Social media provides a lot of support, with dedicated groups for mothers looking for a community. (Asterfolio/Unsplash)

“What I miss the most is being with my parents. The support and love they give me and my children is unmatched. Here in Mexico, there are several moms from other places and there are many support and friendship groups, for which I am very grateful. But it is not the same, obviously. Maybe it has less to do with the culture I come from and the country I live in and more with the importance of my mom in my own experience of having children. But since I have children, I miss my parents more than before,” Sarah shares. 

Being able to listen and feel that what you are living has been lived and is lived every day by other women will help you feel less alone. To feel part of the universal cycle of life. If where you live, you don’t find other women to share your doubts, joys or fears with, social networking groups may help you create your own circle of support.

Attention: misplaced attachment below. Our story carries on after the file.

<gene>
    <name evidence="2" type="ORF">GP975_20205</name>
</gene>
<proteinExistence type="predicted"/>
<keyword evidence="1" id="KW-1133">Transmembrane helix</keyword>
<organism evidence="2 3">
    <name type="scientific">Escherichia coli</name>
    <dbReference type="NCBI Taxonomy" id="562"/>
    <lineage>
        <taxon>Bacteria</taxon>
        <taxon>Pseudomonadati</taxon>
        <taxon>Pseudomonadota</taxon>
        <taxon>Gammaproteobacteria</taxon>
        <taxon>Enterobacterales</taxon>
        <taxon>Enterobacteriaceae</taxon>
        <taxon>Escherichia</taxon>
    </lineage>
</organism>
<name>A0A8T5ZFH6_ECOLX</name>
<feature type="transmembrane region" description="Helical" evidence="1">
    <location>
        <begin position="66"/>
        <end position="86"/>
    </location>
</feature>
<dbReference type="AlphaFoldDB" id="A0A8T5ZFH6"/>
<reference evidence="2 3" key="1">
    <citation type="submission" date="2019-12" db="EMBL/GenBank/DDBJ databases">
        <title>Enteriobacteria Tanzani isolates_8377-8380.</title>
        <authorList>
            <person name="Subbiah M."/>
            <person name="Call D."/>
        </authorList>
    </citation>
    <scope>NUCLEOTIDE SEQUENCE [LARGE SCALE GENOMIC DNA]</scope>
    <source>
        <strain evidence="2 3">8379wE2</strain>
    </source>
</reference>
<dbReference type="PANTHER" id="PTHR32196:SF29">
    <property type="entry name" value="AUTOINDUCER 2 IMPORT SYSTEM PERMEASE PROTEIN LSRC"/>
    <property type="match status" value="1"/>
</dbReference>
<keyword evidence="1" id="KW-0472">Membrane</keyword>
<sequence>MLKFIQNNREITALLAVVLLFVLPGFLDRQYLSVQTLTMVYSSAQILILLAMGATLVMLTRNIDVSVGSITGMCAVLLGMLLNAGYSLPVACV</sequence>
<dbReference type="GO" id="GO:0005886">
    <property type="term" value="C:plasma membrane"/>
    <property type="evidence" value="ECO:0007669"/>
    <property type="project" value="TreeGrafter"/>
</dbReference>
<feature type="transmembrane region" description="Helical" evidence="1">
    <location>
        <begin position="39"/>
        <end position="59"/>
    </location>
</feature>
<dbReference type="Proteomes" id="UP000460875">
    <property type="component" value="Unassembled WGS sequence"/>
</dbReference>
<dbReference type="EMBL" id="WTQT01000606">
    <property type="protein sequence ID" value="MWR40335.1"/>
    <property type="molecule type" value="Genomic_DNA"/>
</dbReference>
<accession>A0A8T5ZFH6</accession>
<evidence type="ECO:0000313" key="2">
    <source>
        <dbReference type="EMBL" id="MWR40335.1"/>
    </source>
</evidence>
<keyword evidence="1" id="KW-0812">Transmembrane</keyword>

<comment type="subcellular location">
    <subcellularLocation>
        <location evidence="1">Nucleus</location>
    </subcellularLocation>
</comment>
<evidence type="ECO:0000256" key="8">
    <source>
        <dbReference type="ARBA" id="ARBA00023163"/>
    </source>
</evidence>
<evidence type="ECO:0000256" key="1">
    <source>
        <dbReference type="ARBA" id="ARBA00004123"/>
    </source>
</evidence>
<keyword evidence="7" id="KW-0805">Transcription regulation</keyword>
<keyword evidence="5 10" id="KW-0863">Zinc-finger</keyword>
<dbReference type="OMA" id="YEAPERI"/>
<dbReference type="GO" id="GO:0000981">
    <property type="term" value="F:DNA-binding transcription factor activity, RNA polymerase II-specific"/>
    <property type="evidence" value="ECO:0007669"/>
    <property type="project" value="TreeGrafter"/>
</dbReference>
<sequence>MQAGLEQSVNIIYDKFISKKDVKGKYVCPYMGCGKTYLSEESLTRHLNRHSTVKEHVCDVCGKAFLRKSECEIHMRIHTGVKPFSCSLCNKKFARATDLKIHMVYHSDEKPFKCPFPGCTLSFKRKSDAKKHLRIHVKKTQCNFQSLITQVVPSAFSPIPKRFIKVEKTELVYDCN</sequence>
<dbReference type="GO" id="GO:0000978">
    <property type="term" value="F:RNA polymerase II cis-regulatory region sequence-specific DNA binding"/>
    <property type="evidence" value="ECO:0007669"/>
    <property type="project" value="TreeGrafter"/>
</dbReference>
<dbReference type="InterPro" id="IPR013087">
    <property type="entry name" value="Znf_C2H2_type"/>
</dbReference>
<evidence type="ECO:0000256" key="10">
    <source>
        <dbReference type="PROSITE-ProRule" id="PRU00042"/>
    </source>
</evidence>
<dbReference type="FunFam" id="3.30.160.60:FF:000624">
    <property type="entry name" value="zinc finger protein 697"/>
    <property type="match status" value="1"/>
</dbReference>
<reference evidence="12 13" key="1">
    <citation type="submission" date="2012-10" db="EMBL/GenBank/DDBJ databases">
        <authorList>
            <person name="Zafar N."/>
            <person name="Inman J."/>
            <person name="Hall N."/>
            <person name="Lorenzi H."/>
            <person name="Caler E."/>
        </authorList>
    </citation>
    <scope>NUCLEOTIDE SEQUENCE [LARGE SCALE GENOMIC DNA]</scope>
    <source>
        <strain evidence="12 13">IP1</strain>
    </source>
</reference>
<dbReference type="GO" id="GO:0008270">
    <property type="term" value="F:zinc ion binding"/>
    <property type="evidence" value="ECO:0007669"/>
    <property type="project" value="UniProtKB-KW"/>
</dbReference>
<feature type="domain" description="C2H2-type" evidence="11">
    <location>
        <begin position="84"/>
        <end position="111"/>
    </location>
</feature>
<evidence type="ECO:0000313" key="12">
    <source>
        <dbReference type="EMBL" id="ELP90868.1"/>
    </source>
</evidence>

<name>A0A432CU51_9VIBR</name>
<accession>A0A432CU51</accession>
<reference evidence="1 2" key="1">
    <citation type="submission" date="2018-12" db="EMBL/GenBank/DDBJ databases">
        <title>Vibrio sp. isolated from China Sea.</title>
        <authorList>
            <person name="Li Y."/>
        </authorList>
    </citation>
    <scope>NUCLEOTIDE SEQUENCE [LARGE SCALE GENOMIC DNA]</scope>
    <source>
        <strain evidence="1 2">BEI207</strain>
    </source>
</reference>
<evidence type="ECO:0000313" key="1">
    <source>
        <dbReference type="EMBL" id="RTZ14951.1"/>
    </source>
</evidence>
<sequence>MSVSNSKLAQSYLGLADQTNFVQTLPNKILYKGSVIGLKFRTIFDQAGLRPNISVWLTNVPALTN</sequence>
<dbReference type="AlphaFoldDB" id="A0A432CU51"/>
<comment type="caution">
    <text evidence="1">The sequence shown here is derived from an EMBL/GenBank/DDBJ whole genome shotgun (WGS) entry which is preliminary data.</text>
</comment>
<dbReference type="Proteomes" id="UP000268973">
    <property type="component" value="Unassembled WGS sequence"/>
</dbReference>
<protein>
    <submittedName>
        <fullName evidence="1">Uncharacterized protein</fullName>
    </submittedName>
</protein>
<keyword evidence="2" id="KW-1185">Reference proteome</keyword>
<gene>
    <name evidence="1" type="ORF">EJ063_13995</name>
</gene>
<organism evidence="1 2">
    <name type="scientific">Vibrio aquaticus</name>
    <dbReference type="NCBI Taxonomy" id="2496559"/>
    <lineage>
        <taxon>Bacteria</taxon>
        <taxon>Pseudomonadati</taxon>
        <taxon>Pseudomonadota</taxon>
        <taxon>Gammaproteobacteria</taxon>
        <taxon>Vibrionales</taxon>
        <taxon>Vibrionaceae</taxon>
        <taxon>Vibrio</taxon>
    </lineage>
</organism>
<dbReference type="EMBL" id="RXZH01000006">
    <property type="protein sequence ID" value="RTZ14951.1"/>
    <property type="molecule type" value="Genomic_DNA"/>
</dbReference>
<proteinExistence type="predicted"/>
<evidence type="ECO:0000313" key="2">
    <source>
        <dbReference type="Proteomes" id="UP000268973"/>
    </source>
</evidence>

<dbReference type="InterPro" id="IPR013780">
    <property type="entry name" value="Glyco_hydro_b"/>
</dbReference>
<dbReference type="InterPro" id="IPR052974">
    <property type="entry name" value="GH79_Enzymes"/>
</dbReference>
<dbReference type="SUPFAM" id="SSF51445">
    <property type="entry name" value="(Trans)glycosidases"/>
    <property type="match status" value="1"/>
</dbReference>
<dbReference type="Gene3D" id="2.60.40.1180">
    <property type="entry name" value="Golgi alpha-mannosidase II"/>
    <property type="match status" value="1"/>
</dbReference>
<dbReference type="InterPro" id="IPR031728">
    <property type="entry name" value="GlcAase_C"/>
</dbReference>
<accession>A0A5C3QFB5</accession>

Katie shares a little about her experience being a part of a community in WhatsApp groups for moms. “I don’t know of many support groups, which is sad because I’m a therapist, but I know that there are mom chats. I’m in a chat with more than 50 moms, and we throw back questions and get together sometimes.”

Embrace cultural diversity 

The world is big and diverse, so showing your child that life does not revolve solely around what he is used to can be a game changer for his life. Ann shares, “It’s such a beautiful way to be in the world and move through it, being able to adapt to more than one culture and being comfortable. And that opens you up to be comfortable anywhere in the world. So, honestly, I think moving here and giving them that gift is the best parenting decision we ever made.”

Camila Sánchez Bolaño is a journalist, feminist, bookseller, lecturer, and cultural promoter and is Editor in Chief of Newsweek en Español magazine.